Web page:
By Peter Filichia
What a good season for Bill Russell! He’s just seen one of his musicals return to off-Broadway — Pageant, now at the Davenport Theatre on West 45th – and come October, Side Show makes its return to Broadway.
In June the musical that Russell wrote with Henry (Dreamgirls) Krieger opened to raves from both critics and audiences at the Kennedy Center. However the 2014 version won’t quite mirror the original – although the 1997 edition was artistically solid enough to bring Russell two Tony nominations: one for his book and one for writing lyrics to Krieger’s music.
Considering the many changes that Russell detailed to me, the next cast album of Side Show won’t replicate the one that so many of us have savored in the last seventeen years. This means that if you’re a Side Show newbie, to get all of its heavenly music you’ll have to get the show’s original Broadway cast album.
It features Alice Ripley and Emily Skinner, both Tony-nominated – although one could argue that each actress received half a nomination, for they were honored as a unit and one nomination. This happened because of the specific nature of Side Show, which dealt with Violet (Ripley) and Daisy (Skinner) Hilton (1908-1969), both conjoined twins.
“There’s only one song that hasn’t changed at all, and that’s ‘Like Everyone Else,’” says Russell, citing the song in which the Hiltons sing that they’d settle for being just two normal people. “Otherwise, the score is about one-third new.”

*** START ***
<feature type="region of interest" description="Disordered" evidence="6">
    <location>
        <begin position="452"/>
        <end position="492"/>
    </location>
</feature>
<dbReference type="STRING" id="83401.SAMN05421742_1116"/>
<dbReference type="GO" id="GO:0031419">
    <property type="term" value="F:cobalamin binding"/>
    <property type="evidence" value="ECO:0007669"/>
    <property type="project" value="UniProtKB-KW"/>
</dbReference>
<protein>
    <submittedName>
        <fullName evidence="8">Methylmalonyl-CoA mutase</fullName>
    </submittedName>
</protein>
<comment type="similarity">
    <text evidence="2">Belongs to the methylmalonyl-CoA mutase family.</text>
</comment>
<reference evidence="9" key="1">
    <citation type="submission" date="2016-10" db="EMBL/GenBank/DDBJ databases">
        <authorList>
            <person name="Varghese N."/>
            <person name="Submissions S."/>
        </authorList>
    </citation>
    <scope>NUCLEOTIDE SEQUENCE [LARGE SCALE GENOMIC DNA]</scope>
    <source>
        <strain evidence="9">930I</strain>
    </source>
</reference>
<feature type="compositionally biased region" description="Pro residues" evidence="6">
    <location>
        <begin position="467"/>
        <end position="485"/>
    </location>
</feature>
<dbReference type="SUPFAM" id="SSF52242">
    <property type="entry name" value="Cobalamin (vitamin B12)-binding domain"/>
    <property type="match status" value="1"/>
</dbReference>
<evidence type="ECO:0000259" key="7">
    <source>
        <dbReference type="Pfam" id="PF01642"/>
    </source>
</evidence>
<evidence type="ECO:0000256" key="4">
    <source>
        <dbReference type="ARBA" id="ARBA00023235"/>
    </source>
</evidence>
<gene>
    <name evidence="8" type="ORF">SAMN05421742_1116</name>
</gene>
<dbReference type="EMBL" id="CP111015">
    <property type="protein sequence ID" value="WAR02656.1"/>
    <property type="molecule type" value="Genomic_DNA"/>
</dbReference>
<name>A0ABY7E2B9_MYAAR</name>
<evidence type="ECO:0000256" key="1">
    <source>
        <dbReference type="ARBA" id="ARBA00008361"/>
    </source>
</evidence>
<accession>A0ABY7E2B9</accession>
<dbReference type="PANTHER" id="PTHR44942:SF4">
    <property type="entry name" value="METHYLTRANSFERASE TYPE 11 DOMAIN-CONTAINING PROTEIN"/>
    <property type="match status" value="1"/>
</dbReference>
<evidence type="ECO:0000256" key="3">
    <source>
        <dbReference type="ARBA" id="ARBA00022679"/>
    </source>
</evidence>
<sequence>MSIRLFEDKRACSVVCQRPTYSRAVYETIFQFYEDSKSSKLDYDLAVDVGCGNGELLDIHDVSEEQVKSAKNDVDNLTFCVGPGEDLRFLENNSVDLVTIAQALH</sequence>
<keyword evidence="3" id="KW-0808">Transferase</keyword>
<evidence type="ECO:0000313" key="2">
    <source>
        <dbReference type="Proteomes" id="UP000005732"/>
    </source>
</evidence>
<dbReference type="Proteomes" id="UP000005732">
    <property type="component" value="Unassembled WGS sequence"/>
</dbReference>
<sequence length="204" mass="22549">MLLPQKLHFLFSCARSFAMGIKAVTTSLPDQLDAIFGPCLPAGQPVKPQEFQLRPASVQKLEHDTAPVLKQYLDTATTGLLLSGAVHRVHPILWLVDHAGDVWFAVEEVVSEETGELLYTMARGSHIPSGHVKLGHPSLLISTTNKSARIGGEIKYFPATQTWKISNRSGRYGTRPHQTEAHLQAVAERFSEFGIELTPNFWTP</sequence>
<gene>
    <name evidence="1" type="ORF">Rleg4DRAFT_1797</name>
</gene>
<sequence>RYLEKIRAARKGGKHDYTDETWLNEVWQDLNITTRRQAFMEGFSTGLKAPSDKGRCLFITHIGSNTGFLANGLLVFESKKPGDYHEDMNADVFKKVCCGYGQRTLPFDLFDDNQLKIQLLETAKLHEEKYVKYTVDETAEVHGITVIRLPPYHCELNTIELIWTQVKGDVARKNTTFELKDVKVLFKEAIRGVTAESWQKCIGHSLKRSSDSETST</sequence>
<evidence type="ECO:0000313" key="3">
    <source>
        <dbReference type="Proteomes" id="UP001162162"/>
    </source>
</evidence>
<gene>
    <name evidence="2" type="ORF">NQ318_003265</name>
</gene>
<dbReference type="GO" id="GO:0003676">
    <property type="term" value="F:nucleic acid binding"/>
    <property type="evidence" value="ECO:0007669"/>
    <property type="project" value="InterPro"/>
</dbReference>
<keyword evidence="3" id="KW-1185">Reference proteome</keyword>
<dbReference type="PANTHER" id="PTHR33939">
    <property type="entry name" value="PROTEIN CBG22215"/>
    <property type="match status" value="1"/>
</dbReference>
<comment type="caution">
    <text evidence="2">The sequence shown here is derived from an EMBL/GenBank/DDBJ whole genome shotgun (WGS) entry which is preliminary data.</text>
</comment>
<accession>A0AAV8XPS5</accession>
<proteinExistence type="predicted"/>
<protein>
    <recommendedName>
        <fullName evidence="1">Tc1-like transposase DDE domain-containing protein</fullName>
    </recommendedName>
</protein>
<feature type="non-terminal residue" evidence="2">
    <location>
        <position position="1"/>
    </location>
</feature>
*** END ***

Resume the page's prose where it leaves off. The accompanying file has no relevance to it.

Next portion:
“Come Look at the Freaks,” the opening number, has changed because new director Bill Condon wanted different types of “curious people” (to use a nicer term) than original director Robert Longbottom had envisioned. “Now we have a three-legged man, a human pin-cushion and the world’s tiniest Cossack,” says Russell. “The sheik that had a harem is gone. Bill Condon felt that such a person really didn’t qualify as a – you should pardon the expression – ‘freak,’ even though such a person was definitely featured in a number of side shows.”
That led to another slight change. Says Russell, “Before, when Terry, an Orpheum Circuit talent scout, got the twins a job in vaudeville, he used to sing ‘Say Goodbye to the Freak Show.’ Since then, we’ve decided that Terry doesn’t like to use the word ‘freak,’ so it’s now ‘Say Goodbye to the Side Show.”
Don’t assume that Russell and Kreiger frantically wrote new songs.
“When Bill started working with us,” says Russell, “he asked us for everything that we’d ever written for the show. Afterward, when we met with him, he mentioned songs that he felt were thematically on point. Some of them we didn’t even recollect writing, and yet, once we went back to our tapes, there they were.
Alas, the fondly remembered “Tunnel of Love” – in which Violet and Daisy embarked on a carnival ride with their respective admirers Buddy (Hugh Panaro) and Terry (Jeff McCarthy) – has been dropped.
“That was the toughest one for me to lose,” says Russell. “I do understand the reason, though. The plot has greatly changed in Act Two, and instead we now have a song called ‘Coming Apart at the Seams.’ It’s sung approximately at the same moment, prior to the wedding that Daisy and Terry are to have at the Texas centennial celebration.”
“Happy Birthday to You and to You” is out. “The twins still have a birthday,” he says “but we didn’t want to take time to sing about it.”
Hmmm, time must be a factor in this new Side Show, for the dropped song ran less than a minute. “Well,” says Russell with a laugh, “we’re trying more to show the difficulty of Daisy and Violet’s lives and not romanticize as much as we did originally. That’s why in Act One we now have a scene when the twins tell Terry and Buddy about their childhood and we flash back to it.”